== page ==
DIY Hydroponics

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DIY Hydroponics - Pests and Diseases


Insects and fungi are the main problems you will encounter in your hydroponic garden. There are diseases that do affect various plants and these should be considered on a case by case basis and most definetely will be in the minority. Insects on the other hand can live just about anywhere, will move into your garden uninvited and if conditions are even slightly favourable will thrive even in an indoor garden. Fungus spoors are present in the air all the time and if they settle in your garden and the conditions are right they will grow at an astonishing rate.

Insects and Fungi can be prevented with a few simple precautions. Cleanliness should be your watchword. Keep your growing area or room free of fallen plant debris, every garden loses a few leaves here and there and they should be picked up as soon as is practical. Both insects and fungus like dirty uncleaned corners, piles of leaves and mulch. Clean and disinfect any new plants moved into your garden and inspect them thoroughly, particularly the underside of the leaves before the damage is done. Clean the floors and walls of the garden room on a regular basis and very importantly keep all of your garden tools clean. Personal cleanliness should not be forgotten either. Dont walk into your indoor garden carrying the mud and vegetable matter of the outdoors in with you. Chances are your carry quite a few passengers in the form of insects and fungus. Clean clothes and a clean self are important for your wellbeing as well as your gardens. Once you have used your hydroponic medium for one crop consider throwing it out or in the very least sterilizing it. After a season the media is usually suffering from built up salts anyway and its to your gardens advantage to simply throw it away.

The best way to control fungus is through ventilation. Ensure that your hydroponic garden has good continous airflow with an effective ventilator fan. A number of pedestal fans located throughout the room will move the air around the room and promote strong stems. Use a low fan setting as you dont need your plants to withstand a gale. You should be able to feel the air moving through the room with your hand but the plants should never be in danger of blowing over. If you find that despite your best efforts you still have a fungus problem readdress the factors that led to the problem in the first place. Is there adequate airflow. Are you keeping the room clean enough? Some fungus or moss is normal on some media particularly rockwool because of its perfect water retention qualities however it should not ever get to the point where it is taking over the whole garden.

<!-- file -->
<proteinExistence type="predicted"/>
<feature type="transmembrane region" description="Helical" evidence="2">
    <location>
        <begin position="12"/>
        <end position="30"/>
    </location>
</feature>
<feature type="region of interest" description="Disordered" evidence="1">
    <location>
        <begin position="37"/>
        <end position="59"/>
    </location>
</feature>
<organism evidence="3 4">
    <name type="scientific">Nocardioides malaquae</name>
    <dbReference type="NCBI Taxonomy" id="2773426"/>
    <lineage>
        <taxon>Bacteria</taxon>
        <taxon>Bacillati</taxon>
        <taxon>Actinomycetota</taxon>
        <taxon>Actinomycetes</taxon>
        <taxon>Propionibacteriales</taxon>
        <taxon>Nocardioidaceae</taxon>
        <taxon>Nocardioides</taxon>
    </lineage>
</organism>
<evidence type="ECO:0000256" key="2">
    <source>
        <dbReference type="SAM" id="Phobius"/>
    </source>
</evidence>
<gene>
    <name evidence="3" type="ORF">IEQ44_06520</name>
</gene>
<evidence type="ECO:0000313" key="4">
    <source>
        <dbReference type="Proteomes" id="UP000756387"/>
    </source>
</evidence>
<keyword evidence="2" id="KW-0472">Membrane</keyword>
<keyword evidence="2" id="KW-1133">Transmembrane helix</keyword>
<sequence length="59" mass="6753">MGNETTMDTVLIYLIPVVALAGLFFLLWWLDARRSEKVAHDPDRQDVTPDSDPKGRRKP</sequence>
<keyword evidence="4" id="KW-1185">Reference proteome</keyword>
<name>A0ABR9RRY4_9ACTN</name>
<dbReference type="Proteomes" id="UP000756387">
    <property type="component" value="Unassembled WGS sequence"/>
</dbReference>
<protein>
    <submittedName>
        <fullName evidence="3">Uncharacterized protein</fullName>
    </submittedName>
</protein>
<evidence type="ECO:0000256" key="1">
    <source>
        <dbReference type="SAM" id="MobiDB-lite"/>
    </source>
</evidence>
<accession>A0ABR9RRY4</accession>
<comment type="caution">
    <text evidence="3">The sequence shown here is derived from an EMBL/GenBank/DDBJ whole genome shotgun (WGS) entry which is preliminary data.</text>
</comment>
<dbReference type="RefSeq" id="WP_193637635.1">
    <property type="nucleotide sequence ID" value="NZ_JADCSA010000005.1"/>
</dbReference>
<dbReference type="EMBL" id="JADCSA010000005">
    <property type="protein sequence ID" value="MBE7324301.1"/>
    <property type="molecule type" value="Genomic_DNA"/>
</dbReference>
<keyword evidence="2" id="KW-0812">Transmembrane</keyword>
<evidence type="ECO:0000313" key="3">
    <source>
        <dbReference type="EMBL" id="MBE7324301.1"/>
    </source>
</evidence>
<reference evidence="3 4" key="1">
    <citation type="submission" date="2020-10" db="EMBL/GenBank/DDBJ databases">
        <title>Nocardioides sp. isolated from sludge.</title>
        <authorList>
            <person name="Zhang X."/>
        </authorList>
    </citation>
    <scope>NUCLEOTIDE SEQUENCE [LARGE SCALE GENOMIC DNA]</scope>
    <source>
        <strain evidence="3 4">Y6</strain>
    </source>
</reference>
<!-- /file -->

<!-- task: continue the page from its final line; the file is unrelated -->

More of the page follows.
There are many commercial fungicide sprays available that may be used if the problems gets out of hand but if what you are growing is to be consumed make sure that it is safe to be used on food crops. Most fungicides will have a withholding period wherein you cant eat the plants for a certain period of time after treatment.

Eliminating insects from your garden entirely is an impossible task and the majority of the time the best you will be able to do is keep their numbers severely in check. A friend of mine always grows garlic as a companion plant in his indoor garden wherever it is not detrimental to the main crop. Many insects despise garlic and it can keep them out of the garden very effectively. Although there are many insecticides available on the market that may significantly reduce the number of pests in your garden once again you must be carefull where food crops are concerned. Only use insecticides that are marked as safe for human consumption and observe any withholding period religously. Consider biological control as a viable alternative. Every insect has its enemies in nature and there are companies that specialise in providing live predators to combat a given infestation. As an example spider mites are a very common indoor pest that attach themselves and their eggs to the bottom of the leaves and literally suck the life out of your plants. Predatory mites are commercially available in most countries and once established they will eat the spider mites population down to nothing. The more food that is available the better the predators will thrive. A lucky gardener will find a state of equilibrium is achieved and may only have to introduce predators once a year. Spiders should not be discouraged in the garden room as they will actively hunt down pests larger themselves.